In an attempt to insulate drug and device manufacturers from the flood of tort liability in the latter half of the twentieth century, many states adopted “safe-harbor” statutes. These safe-harbor provisions created the presumption that a drug or device manufacturer was not liable for injuries in tort if the FDA approved the drug or device as “safe and effective” and the drug or device and labeling complied with the FDA’s approval. Yet, some states allowed plaintiffs to rebut that presumption if the manufacturer “withheld information from or misrepresented information” to the FDA.
In 2001, the United States Supreme Court ruled that state law “fraud-on-the-FDA” claims were preempted as the state law claims “inevitably conflicted with the [FDA’s] responsibility to police fraud consistently with the Administration’s judgment and objectives.” Buckman Co. v. Plaintiffs’ Legal Comm., 531 U.S. 341, 350 (2001).
At first, the Buckman decision seemed to indicate that such “withholding or misrepresentation” exceptions would also be preempted as the Sixth Circuit applied the Buckman analysis to reach that result. See Garcia v. Wyeth, 385 F.3d 961 (2004).However, a circuit split was soon created when the Second Circuit upheld such an exception as valid. Desiano v. Warner-Lambert & Co., 467 F.3d 85 (2006).
The Second Circuit distinguished Buckman on three grounds. First, the Second Circuit concluded that the cornerstone of the Buckman decision—an absence of the presumption against preemption because states did not have an historical interest in policing fraud against federal agencies—did not apply because states had a traditional interest in protecting the health and safety of its citizenry through common law tort actions. Second, plaintiffs’ claims for recovery were founded in the common law duty of care rather than a new “fraud-on-the-FDA” claim. Finally, proof of “fraud-on-the-FDA” was not an element of the claim but an affirmative defense. Finding preemption where no element of the claim was at issue would stretch preemption far beyond its historical application.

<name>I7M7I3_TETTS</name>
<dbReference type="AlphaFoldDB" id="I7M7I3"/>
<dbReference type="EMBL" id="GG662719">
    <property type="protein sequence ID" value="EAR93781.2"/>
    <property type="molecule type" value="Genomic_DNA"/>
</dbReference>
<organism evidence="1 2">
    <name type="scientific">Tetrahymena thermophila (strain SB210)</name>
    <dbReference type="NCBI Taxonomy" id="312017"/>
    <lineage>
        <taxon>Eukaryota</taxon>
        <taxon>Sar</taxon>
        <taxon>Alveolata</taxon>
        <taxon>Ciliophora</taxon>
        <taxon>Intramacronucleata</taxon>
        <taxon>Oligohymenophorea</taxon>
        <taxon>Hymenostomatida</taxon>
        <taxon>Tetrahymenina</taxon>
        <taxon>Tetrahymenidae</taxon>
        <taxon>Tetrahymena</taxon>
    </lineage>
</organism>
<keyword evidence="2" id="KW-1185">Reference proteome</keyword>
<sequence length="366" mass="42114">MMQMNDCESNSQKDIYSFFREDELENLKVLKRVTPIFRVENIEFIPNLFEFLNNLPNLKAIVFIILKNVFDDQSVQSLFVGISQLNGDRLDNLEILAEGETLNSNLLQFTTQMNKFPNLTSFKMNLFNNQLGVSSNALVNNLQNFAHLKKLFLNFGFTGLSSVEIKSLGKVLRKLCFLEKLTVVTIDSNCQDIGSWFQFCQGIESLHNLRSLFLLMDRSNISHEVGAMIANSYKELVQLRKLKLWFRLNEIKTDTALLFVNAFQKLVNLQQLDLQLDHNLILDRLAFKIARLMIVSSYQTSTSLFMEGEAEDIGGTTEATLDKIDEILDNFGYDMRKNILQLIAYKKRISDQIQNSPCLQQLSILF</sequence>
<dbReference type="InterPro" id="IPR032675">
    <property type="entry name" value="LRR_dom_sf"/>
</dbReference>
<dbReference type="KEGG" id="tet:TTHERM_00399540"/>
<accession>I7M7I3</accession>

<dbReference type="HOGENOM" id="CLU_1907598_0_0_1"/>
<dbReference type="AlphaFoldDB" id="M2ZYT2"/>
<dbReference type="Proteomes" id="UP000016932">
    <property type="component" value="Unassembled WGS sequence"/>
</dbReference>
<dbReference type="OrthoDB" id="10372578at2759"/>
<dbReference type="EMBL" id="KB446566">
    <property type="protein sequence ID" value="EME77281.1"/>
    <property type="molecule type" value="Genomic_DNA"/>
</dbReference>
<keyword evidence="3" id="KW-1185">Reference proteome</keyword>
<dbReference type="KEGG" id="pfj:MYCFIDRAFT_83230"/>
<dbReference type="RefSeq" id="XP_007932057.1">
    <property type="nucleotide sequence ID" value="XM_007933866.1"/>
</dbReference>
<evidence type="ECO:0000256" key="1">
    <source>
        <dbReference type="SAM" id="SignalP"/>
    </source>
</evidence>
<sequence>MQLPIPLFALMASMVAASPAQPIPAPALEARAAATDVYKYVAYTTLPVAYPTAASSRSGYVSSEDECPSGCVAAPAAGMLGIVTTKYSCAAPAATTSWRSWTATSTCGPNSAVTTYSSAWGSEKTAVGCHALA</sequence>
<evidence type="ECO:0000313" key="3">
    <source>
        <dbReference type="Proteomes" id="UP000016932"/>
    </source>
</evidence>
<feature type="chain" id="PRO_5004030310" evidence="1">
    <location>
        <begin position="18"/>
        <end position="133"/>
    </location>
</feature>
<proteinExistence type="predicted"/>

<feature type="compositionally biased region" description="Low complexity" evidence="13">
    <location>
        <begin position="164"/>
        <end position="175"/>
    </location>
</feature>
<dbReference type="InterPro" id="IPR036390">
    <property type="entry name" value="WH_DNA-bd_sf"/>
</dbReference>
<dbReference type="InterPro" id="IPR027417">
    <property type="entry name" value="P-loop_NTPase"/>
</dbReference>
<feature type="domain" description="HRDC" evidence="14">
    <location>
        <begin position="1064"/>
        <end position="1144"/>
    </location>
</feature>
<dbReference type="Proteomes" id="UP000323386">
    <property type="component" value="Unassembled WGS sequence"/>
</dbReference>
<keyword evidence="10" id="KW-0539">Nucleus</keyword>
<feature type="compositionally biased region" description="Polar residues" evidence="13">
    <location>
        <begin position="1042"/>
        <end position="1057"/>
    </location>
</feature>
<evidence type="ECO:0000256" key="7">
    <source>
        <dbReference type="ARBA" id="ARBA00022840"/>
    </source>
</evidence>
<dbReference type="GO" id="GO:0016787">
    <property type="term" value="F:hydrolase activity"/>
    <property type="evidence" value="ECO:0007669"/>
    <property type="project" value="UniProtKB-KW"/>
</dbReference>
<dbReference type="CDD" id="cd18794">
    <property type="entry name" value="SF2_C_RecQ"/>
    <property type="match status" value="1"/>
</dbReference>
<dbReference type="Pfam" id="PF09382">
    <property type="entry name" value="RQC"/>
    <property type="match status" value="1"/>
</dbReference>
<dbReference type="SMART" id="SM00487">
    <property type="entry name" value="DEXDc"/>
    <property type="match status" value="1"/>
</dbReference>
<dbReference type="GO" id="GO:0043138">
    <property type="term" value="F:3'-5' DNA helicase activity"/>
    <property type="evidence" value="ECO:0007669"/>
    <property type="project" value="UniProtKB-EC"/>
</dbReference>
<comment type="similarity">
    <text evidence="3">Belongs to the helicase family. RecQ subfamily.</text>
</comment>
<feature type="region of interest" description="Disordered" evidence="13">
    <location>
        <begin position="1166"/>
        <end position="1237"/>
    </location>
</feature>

An evenly-divided U.S. Supreme Court, with the Chief Justice abstaining, failed to reverse the Second Circuit in Warner-Lambert v. Kent, 128 S. Ct. 1168 (2008). In 2012, the Fifth Circuit sided with the Sixth Circuit. See Lofton v. McNeil Consumer & Specialty Pharmaceuticals, 672 F.3d 372 (2012).
A recent district court opinion arising out of the Third Circuit continues that split as The Honorable Robert Kugler of the United States District Court for the District of New Jersey adopted the Second Circuit’s reasoning. As the Third Circuit has not had the opportunity to rule on this split, appellate review of Tigert v. Ranbaxy Pharmaceuticals, Inc., No. 12-00154 (Dec. 18, 2012) will hold important ramifications for what defenses are available to Defendants in three states where mass tort litigation is at home.